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White room

Thomas D’Arcy comes clean with The Ladies And Gentlemen

Who: The Ladies And Gentlemen with The Belushis

What: The Punk Night

Where: Boot Pub

When: Sunday, July 17

Hanging out in a dark, depressing basement in the middle of a Canadian winter definitely makes you honest.

If you’re Thomas D’Arcy it also makes you creative.

The Toronto musician, formerly associated with indie rock band The Carnations, sojourned to his "dark depressing" basement on several occasions over the course of 2004 to write songs about life. He emerged blinking into the sun in January 2005 with a self-recorded album he called Small Sins – a collection of smooth, synth-pop and introspective lyrics like "we were younger then and had good intentions but threw them all away," sung by D’Arcy’s plaintive vocals over falsetto choruses of D’Arcy backup vocals.

The upbeat groove juxtaposed with contemplative themes begs comparison to U.S. electronic/indie rock collaboration The Postal Service. However, while that project was a coming together of several musicians, Small Sins is a one-man effort.

According to D’Arcy, he wasn’t even intending Small Sins for release. It was mere "self-expression," and a dramatic departure from the music he was known for with The Carnations.

But the appealing new sound garnered enthusiastic response and the interest of Vancouver-based label Boompa Records, who will be releasing Small Sins in early September.

With that, the former Carnation has been reincarnated as The Ladies and Gentlemen, a one-man operation at its core, a five-piece band on stage.

While the pluralistic name makes a bit more sense when referring to the band, it’s an obscure fit for a solo recording artist. According to D’Arcy, he chose it because he considered just his name "Thomas D’Arcy" would make for a rather awkward-looking band T-shirt.

"I wasn’t quite ready to just be that solo artist guy. I think that’s more for your mid-30s," the 25-year-old musician remarks dryly.

Along with the ambiguous name, D’Arcy has adopted a white dress code for the project, which extends to all band members involved in the stage show.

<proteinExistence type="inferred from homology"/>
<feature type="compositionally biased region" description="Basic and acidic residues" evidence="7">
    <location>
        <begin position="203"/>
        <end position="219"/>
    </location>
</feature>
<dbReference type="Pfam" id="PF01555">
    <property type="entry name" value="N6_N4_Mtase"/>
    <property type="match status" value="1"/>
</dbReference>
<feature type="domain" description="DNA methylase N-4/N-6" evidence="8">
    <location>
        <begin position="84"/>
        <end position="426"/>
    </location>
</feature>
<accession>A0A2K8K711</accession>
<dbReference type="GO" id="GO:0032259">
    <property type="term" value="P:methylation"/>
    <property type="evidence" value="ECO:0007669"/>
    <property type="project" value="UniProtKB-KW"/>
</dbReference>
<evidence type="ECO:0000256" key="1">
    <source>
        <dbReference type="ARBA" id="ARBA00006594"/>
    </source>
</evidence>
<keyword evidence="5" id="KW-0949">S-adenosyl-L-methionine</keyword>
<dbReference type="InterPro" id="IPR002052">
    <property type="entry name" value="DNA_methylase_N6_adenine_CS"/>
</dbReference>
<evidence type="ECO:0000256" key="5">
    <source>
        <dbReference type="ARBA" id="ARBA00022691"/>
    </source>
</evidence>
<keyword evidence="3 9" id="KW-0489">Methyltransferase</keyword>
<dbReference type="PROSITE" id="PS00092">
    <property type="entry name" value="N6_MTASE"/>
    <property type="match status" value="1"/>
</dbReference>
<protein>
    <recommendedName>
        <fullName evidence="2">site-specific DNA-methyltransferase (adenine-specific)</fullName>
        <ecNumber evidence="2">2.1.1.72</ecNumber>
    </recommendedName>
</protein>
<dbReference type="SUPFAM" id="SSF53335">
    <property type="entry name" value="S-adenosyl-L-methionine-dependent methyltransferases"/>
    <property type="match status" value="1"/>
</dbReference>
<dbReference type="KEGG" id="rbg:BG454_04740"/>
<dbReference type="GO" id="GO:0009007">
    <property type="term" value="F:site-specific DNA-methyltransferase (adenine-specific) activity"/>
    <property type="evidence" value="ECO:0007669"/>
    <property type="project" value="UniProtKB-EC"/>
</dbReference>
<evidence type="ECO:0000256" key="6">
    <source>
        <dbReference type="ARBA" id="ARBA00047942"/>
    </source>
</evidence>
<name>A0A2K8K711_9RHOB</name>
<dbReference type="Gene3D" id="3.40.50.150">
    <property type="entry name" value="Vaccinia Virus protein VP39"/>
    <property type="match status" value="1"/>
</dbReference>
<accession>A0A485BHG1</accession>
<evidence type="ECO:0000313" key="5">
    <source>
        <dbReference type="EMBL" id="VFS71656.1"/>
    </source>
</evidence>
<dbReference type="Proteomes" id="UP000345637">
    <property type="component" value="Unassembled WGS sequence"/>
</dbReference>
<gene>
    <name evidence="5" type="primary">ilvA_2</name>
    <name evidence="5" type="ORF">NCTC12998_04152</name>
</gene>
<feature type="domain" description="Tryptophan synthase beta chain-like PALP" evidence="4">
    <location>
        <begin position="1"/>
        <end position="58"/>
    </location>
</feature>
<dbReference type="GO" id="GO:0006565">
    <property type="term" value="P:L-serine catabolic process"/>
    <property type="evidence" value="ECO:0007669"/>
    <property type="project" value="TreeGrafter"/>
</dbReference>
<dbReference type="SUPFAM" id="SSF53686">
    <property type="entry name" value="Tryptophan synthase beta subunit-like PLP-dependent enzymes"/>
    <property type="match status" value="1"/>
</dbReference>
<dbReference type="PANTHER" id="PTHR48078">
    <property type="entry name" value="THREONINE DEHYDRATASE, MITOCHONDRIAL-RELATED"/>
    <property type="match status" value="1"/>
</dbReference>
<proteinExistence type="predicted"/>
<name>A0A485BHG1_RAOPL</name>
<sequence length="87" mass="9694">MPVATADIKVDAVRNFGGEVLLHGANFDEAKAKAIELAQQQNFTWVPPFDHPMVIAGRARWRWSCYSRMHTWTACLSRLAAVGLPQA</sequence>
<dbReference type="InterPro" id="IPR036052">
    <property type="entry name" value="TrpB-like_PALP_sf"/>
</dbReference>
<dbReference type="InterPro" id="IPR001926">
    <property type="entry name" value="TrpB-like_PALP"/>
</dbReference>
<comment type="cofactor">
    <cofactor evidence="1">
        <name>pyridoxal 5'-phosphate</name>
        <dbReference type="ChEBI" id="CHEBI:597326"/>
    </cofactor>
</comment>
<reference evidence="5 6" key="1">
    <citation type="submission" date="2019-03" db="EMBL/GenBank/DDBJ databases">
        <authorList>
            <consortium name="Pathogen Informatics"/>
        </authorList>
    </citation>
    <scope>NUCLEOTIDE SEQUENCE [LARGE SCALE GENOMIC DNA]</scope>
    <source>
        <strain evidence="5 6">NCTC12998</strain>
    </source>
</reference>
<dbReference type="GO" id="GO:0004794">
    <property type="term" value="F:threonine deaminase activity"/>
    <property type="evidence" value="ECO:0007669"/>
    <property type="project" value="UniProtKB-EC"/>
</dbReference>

It’s a stylish, spare aesthetic that has worked well for the individual dates the band has played thus far. But life on the road can be grungy and D’Arcy admits that the upcoming tour of Western Canada – the Ladies And Gentlemen’s first – will reveal if they can keep their whites white.

"I went out and bought five white shirts before we left," he says. "My pants are already a little bit dirty. I think we’re going to start looking for a Javex sponsorship or something. It’s hard to keep clean. Although you do get kind of a Zen thing going on where you know you’re wearing all white and you find yourself acting accordingly, not sitting on dirty sinks and stuff. You find yourself acting differently."

Image aside, there is a deeper reason why D’Arcy has chosen to make Small Sins his ‘white album.’

"I think there’s a lot of guilt on the record," he muses, explaining that the small sins of the title refer to the way people are able to gloss over mistreating each other in everyday life, the concept that little white lies can be just as harmful as the big black ones. There’s a search for truth and absolution going on amidst the fizzy keyboard-driven sonic backdrop.

It all sounds very heavy, but Small Sins is a light at the end of the tunnel.

"There’s nothing particularly over-the-top about any of the lyrics," D’Arcy says. "They’re not going to change the world or anything. I just wanted every song to be about something. I’d know what it was about, or who it was about and why… I just wanted every one to be a real song. Inspired by something."

One of those inspirations, he admits, was the incessant Canadian winter that first drove him to the basement. But the result has been an album for all seasons.

"Even though songs were about winter, it’s got a summertime groove," D’Arcy quips. "It’s a nice one for the car."

Belushis bring the party

Joining the Ladies And Gentlemen at the Boot Pub this Sunday night are Vancouver rockers The Belushis, a brand new five-piece Vancouver band that blends wacky antics such as giving away drinks from an onstage beer cooler and handing out honourary "Belushi" nametags such as ‘Obi-wan Belushi’ and ‘Hand-job Belushi’ to showgoers with driving, kick-ass rock ’n’ roll.

"Such a novelty element would sink a lesser act," claimed Vancouver alt-weekly The Georgia Straight.

The Belushis released their debut album, Rich In Broken Glass, last month and will hit Whistler as part of a four-date show package frontman Shawn Belushi says the band is calling the "you bring the heavy; we bring the party tour ’05."

It’s an act worthy of the spiritual namesake who is likely looking down from the great toga party in the sky with pride.